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Anatomic Radial Head System | Acumed

The radial head is shaped like a round disc and is important in motion of the elbow.

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Complications of radial head prostheses | SpringerLink

This study has several significant limitations. It is a retrospective, small case series without a control group. We recognize that the exact reasons for radial head replacement were not completely documented in all patients. This is important on account of the fact that the original injury could have in itself caused radio-capitellar cartilage trauma, which could adversely impact overall recovery and influence the development of pain during the short term as well as in the long term. The reasons for removal of the radial head rely on intraoperative notes and x-rays. The radiographic assessment is difficult, subjective, and we did not have radiographs of the contralateral (healthy) side to better judge parameters such as overlengthening and head size of the prosthesis (). Three surgeons were involved in the treatment and there was no standardization in the reporting of findings. In addition there was insufficient data to analyze pronation and supination, which are relevant to overall function. Our follow-up was short in a few cases to assess for long-term outcome of radial head prosthesis removal.

Treatment of a fracture to the radial head depends on the severity of the damage.

Right and left elbows were equally involved. In 9 patients, implantation of radial head prosthesis was done in an acute setting (less than one week after trauma), and in five patients arthroplasty was performed in a chronic setting (on average 13 months after trauma, range 7 weeks to 29 years) []. The index surgery was performed in our institution in eight patients with a Wright Medical radial head implant (Wright Medical Technology, Arlington, TN). The size of the stem was 5.5 millimeters (mm) in three patients (one with a 20 mm and two with a 22 mm head), 6.5 mm in three patients (one with a 20mm and two with a 26 mm head) and 7.5mm in two cases (22 mm and 26 mm head). All implants were non-cemented. Regarding the prostheses implanted in other institutions, the make of the radial head was specified and recorded; however, the size of stems and heads were unknown []. The mean age of the patients was 48 years (range 24 to 65 years) at the time of radial head prosthesis removal. The average time between implantation and removal surgery was 23 months (range 2 weeks to 12 years).

Radial Head Implant Arthroplasty - Journal of Hand …

Physiotherapy should start as soon as possible after your radial head excision surgery.

If the radial head is non displaced (remains in position) then a more conservative approach such as immobilisation followed by physiotherapy may be recommended.

If the radial head fracture is displaced (out of position) following trauma then may be required to reposition and stabilise the joints using screws or pins.

Radial head arthroplasty has developed into a ..

Your physiotherapy will include:Full recovery after radial head excision may take up to 3 months.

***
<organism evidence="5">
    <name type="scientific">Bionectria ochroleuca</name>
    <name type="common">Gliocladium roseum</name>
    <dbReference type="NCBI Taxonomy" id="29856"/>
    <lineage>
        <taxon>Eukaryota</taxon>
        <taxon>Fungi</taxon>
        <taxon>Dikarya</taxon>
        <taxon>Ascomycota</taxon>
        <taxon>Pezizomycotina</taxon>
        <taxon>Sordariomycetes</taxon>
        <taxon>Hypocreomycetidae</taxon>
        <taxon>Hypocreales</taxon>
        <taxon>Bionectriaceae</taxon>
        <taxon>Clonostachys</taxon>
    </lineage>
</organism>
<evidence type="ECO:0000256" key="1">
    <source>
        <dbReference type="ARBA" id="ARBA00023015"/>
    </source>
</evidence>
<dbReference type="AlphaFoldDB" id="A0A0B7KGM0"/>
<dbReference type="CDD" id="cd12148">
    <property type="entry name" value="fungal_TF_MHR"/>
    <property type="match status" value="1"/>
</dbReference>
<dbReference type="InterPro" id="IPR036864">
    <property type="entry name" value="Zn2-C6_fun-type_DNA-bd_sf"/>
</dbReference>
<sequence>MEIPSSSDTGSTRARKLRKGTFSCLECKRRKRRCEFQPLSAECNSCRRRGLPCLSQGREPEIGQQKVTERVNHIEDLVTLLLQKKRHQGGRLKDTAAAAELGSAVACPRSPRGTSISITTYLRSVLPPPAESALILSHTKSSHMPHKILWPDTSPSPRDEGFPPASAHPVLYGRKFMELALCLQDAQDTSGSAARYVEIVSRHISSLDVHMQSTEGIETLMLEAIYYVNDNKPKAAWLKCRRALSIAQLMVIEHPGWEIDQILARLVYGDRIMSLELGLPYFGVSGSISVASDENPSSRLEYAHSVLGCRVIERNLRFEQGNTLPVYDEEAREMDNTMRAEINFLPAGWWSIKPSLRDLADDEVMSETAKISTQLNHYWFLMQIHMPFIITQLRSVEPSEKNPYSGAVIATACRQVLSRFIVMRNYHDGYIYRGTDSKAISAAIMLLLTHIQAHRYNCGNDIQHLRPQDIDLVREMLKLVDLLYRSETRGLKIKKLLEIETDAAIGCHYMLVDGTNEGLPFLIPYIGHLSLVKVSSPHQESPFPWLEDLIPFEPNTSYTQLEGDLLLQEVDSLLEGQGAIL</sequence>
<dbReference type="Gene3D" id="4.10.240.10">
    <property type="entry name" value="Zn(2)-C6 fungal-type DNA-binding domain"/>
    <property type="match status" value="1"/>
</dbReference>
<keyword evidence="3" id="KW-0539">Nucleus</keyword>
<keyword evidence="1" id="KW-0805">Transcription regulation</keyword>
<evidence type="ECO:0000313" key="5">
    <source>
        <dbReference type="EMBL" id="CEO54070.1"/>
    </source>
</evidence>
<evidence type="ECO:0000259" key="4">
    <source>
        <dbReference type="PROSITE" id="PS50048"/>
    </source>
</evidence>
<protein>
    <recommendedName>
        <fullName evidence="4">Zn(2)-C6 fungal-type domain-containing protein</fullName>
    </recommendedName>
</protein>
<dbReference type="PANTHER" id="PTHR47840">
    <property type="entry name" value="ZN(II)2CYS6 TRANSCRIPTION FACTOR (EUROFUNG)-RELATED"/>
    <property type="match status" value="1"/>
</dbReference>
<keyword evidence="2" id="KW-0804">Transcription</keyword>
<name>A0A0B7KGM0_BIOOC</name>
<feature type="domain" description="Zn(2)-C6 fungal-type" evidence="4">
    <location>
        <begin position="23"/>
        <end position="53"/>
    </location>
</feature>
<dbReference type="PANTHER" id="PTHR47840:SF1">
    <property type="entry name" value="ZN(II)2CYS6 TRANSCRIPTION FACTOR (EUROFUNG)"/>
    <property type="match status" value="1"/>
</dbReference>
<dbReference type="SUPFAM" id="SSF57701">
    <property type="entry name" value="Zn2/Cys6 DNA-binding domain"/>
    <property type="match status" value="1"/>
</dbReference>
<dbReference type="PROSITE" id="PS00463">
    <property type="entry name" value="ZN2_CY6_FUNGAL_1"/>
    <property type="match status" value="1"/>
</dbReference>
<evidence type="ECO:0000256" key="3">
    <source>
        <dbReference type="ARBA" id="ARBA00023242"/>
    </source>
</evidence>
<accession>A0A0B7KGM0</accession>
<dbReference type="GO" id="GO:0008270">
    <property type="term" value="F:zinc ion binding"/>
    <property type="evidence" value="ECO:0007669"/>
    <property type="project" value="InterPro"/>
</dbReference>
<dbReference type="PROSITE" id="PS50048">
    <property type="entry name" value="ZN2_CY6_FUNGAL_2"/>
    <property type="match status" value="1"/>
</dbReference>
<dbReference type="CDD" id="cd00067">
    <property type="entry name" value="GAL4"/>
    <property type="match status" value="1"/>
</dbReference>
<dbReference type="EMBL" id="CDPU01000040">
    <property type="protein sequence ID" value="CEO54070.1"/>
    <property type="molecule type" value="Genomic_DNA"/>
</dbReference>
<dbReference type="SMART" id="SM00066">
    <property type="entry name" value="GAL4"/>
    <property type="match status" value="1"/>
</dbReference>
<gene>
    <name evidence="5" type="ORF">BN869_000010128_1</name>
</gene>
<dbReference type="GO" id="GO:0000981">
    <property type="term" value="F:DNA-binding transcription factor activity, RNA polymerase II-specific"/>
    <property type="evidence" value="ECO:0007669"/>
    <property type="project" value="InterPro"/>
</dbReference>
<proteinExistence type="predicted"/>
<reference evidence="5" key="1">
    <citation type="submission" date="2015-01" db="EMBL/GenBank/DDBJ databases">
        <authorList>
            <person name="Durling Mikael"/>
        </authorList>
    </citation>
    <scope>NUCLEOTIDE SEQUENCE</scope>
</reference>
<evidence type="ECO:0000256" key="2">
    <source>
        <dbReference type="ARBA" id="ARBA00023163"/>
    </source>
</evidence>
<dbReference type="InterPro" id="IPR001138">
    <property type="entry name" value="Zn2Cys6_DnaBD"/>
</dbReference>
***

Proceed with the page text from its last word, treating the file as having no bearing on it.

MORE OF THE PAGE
Removal of radial head prosthesis improved function and lessened pain in our case series. The reoperation rate was yet nearly 30% due to ulnar neuritis. Selective ulnar nerve decompression at the time of removal must be evaluated, especially in patients with expected large gain in range of motion after removal.

The leading reported complaints before removal were restricted mobility of the elbow (active range of motion of less than 100 degrees) in 6, pain in 3, and pain together with restricted mobility in 4 patients. The objective findings before removal were restricted mobility of the elbow in 10 (71%), capitellar cartilage wear, loose implants, and heterotopic ossification each in 8 (57%), subluxation of the radio-capitellar joint or malpositioning of the stem in 5 (36%), and chronic infection in 2 (14%) patients. All patients with pain had wear of the capitellar cartilage on radiographs. The ulnar nerve was decompressed in four patients at the time of removal. Four patients underwent a subsequent operation for postoperative ulnar nerve symptoms 5 to 21 months after removal. Four patients were still complaining about persistent pain at the last follow-up visit. Except two patients, the total range of motion improved with a mean of 34 degrees (range 5 to 70) after a mean follow-up of 11 months.

You will feel significant instability in your elbow especially if you did not require the radial head to be replaced with an artificial implant.
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  • Radial Head Arthroplasty - Journal of Hand Surgery

    Find all the manufacturers of radial head prosthesis and contact them directly on MedicalExpo.

  • OSKAR Radial Head Prosthesis - BIOTEK

    14/08/2017 · Radial head replacement is frequently used in treatment of radial head fractures or sequela

  • Radial Head Fractures - Trauma - Orthobullets

    14/08/2017 · The radial head is a commonly fractured bone of the elbow joint

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Elbow radial head replacement - Things You Didn't Know






Radial head excision is a surgical procedure that involves the removal of the radial head after severe damage following trauma such as radial head fracture or as a result of degenerative changes associated with arthritis.